“AT WAR. . .”


 I’m not the old lady.  It’s  this one:


She is a local nonagenarian who works in a McDonald’s, one little town east of me.   She is a favorite  among the customers, and she loves her work and does it well.  Never misses a day.    A story like that is always good for some “secrets” of living to a good, healthy old age.

It’s not “a cigar a day.”  Or ” a beer a day.”     Or any other unbelievably silly thing.   It’s    . . .  her cheerfulness and optimism.   According to the caption,  she looks in the mirror first thing in the morning and smiles.  She says if you do that, you’ll have  a smile on your face all day.


Smiles are wearing down around here.      Seems like one long,  dark,  dreary day.

dreary fall day

Seems like there’s been a steady dark November rain for a few days.  A few hours of sunshine once in a while, but altogether pretty dark.    Dreary rain during our football game;  rain and snow, actually.     And my leaves are soaking wet.  On the ground.

View from my study:

Dark Day

That photo was taken at 4:15 this afternoon.   The camera picked up a lot more outdoor light than there actually was.  It was all gray out there.

And this morning I woke up to more computer gloom.    It  looks like Mozilla has been trying to update itself for a few days.    It had become so good for a while,   but now this morning, as I turned on the PC,  there was a brand-new Firefox,  new color scheme,  black on black, it seems.   Commands are different.   Settings are different.  And I spent a long time trying to recapture some of my old settings and backgrounds.

And now it appears to be less stable, at least for the way I use a browser.  What more computer trouble is coming down the road?

I took down the happy lady’s photo from my refrigerator today.  

I just want to . . .  think.

Doghouse dreary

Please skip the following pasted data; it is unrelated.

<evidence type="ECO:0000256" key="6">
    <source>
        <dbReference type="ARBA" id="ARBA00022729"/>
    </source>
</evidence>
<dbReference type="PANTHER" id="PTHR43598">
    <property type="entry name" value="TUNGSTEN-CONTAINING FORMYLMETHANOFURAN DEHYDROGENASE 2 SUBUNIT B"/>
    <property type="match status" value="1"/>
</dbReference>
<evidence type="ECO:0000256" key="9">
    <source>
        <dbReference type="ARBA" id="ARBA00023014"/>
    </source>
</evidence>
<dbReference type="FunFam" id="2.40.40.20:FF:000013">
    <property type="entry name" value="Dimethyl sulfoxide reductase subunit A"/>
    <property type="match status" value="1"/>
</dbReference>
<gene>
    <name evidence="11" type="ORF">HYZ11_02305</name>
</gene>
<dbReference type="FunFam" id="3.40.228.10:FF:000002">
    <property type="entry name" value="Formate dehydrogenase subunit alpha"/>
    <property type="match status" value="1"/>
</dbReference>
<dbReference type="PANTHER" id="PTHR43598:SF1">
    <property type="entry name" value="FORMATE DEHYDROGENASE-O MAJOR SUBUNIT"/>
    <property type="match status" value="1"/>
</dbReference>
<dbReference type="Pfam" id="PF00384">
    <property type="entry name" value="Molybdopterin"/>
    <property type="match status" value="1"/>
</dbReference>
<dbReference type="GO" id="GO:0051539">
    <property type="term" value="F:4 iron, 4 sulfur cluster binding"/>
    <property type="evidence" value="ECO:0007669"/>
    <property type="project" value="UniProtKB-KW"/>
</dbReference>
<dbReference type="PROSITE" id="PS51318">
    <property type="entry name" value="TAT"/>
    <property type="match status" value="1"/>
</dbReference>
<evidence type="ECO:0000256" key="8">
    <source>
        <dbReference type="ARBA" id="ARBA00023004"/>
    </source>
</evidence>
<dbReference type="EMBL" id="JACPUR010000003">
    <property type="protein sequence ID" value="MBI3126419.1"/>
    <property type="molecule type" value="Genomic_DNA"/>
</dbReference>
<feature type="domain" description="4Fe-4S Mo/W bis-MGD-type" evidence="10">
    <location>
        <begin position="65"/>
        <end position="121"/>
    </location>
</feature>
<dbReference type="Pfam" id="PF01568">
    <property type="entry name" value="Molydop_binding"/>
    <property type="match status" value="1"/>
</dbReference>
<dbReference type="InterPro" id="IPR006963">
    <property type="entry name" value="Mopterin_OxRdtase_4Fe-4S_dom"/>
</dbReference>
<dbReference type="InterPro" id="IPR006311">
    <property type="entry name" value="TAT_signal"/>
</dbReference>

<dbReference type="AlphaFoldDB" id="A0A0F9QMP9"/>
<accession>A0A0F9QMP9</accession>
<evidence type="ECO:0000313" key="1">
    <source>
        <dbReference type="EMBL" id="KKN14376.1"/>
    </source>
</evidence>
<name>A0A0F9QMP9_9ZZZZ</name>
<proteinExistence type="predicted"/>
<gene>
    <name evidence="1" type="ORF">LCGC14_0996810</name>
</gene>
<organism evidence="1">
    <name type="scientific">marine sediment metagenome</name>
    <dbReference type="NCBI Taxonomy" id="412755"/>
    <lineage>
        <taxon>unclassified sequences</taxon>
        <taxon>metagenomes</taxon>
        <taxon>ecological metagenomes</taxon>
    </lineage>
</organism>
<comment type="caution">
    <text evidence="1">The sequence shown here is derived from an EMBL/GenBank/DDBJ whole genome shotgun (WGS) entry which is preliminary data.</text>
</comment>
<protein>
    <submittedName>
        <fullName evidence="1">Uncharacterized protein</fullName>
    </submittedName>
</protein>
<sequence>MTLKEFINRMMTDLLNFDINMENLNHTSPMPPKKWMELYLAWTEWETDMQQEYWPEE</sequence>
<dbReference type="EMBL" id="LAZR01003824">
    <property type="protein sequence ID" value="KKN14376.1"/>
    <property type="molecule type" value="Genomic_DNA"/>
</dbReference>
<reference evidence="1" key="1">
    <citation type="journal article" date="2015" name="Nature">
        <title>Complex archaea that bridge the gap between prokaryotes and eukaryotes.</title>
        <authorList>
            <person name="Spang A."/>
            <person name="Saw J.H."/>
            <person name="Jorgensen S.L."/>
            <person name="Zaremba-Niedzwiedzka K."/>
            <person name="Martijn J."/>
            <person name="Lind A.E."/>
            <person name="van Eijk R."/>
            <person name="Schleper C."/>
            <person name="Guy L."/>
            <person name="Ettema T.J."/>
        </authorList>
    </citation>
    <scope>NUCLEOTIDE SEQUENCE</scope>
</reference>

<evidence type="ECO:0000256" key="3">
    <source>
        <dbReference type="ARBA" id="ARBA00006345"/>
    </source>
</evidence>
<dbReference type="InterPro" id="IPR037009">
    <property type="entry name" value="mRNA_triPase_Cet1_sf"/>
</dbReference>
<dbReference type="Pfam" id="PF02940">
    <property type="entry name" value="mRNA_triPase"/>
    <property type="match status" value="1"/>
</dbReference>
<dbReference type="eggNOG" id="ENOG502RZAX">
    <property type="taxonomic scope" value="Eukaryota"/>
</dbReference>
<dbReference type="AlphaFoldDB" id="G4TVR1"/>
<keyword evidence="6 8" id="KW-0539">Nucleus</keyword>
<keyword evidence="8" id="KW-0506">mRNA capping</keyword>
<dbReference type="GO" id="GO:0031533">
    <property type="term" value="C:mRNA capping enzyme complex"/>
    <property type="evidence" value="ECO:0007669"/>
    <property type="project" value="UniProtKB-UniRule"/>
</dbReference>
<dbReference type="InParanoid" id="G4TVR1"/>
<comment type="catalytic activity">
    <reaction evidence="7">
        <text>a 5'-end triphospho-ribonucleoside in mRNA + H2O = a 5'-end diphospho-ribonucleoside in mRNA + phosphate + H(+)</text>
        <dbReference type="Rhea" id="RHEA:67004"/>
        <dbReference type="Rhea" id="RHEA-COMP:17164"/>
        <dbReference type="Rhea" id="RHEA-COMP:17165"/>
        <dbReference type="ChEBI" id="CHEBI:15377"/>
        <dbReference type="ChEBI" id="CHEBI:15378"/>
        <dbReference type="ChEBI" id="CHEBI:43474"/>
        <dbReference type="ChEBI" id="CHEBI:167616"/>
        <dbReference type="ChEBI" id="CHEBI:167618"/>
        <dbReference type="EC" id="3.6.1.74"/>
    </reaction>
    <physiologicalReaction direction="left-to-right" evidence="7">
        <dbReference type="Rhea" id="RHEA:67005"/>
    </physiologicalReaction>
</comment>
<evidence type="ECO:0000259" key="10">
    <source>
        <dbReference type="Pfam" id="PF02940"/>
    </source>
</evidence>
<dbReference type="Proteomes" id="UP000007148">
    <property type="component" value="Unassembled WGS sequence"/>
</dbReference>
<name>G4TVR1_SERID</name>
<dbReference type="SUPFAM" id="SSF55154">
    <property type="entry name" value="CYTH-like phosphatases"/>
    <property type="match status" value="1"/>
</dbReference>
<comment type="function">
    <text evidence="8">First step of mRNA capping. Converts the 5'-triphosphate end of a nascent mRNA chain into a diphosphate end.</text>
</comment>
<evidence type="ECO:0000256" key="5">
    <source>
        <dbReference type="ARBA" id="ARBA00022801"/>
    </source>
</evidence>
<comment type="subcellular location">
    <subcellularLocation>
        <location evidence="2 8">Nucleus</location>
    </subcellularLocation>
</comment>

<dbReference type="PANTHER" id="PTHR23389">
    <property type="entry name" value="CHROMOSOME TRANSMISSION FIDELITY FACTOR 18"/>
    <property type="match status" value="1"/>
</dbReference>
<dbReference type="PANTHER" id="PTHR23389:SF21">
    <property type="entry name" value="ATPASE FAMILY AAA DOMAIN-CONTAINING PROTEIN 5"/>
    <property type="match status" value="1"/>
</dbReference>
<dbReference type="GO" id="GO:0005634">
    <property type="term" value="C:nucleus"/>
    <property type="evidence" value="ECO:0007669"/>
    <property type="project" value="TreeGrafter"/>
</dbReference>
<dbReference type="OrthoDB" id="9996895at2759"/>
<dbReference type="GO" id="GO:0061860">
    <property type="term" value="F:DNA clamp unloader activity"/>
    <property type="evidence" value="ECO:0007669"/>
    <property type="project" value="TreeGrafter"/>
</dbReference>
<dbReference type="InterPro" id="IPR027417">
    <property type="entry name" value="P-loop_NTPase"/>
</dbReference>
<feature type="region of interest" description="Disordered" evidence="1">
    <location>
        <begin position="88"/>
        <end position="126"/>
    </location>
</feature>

About:    some deeply serious, dire  posts I’ve been writing – but not posting.   I know these things,  but no one I know knows these things; and that means, if this is the norm,  “these things”  will increase.    About :   some information about a family member that I received  today.     About:  why is my health not improving as fast as I want it to?   About:    This is the anniversary week of Hubbie’s passing.

Yep,  that’s probably it.   Seven years ago . . . .

But this “anniversary week”  is Thanksgiving week too.    That 92-year-old lady exemplifies good cheer and optimism, and it’s hard not to listen to her.

But if I even start to count my blessings, I will lose touch with why I’m in such a  funk.  Do I want to?     If I become truly thankful for what I have,   I will rise out of this gloom.    Do I want to?      If I think instead:

About my home and my family and my Church and my friends  . . .

About bringing chicken soup to a sick neighbor this weekend – and he liked it!

About having the resources to help out a young friend,  right where she needed it.

About a fun trip to a Christmas Craft Show this weekend.

About receiving some clothes in the mail these days, including a pretty blue parka with a fur-lined hood, like I’ve always wanted.

About receiving some new books in the mail too!

And we won our football game!

There’s so much more.    Too much.  Too much.   I can’t stay in only  a  gloomy mood.  I can feel it all.    What a tiring way to be;  but I can feel it all at the same time;  alive.  Acutely alive.

I need not fight the old lady.

I guess.





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